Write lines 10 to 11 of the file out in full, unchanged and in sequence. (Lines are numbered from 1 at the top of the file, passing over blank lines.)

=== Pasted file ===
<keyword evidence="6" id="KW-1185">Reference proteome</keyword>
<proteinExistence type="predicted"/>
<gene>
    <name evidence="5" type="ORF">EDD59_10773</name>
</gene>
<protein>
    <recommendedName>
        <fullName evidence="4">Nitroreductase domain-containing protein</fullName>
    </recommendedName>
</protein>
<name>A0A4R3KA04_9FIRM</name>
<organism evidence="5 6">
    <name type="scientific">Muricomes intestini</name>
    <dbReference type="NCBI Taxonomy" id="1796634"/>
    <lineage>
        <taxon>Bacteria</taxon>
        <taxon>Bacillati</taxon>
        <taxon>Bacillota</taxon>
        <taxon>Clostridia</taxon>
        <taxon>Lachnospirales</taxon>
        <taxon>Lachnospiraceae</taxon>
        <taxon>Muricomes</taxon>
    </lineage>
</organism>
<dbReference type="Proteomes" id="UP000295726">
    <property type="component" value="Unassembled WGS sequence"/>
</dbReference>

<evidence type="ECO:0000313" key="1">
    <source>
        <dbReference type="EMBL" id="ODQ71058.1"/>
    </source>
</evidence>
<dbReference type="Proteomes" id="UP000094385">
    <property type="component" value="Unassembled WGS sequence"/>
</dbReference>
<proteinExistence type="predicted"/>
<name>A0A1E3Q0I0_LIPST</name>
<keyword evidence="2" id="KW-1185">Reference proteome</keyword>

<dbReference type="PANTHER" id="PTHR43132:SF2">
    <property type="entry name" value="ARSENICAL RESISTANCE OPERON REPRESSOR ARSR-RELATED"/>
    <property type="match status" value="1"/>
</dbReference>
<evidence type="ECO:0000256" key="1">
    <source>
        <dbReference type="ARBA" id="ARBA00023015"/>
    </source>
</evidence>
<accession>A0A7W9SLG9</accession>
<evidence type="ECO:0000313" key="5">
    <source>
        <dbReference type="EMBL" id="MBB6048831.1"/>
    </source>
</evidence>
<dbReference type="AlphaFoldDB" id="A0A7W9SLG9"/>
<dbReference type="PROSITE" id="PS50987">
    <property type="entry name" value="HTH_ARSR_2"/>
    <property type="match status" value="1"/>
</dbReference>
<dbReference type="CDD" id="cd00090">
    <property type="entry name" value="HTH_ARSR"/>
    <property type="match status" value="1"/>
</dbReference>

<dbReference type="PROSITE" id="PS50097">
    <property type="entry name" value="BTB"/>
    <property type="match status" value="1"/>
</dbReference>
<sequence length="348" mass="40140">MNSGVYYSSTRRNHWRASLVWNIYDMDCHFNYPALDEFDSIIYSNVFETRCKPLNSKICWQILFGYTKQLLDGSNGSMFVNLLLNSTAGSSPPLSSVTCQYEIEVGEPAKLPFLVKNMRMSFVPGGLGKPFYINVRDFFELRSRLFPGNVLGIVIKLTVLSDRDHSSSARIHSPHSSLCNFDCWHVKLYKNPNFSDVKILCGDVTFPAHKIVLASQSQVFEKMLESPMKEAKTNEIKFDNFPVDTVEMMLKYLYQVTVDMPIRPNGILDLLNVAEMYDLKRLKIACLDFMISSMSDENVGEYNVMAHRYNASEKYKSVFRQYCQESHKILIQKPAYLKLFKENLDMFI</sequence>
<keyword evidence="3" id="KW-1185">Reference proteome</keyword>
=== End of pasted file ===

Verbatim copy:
</protein>
<name>A0A4R3KA04_9FIRM</name>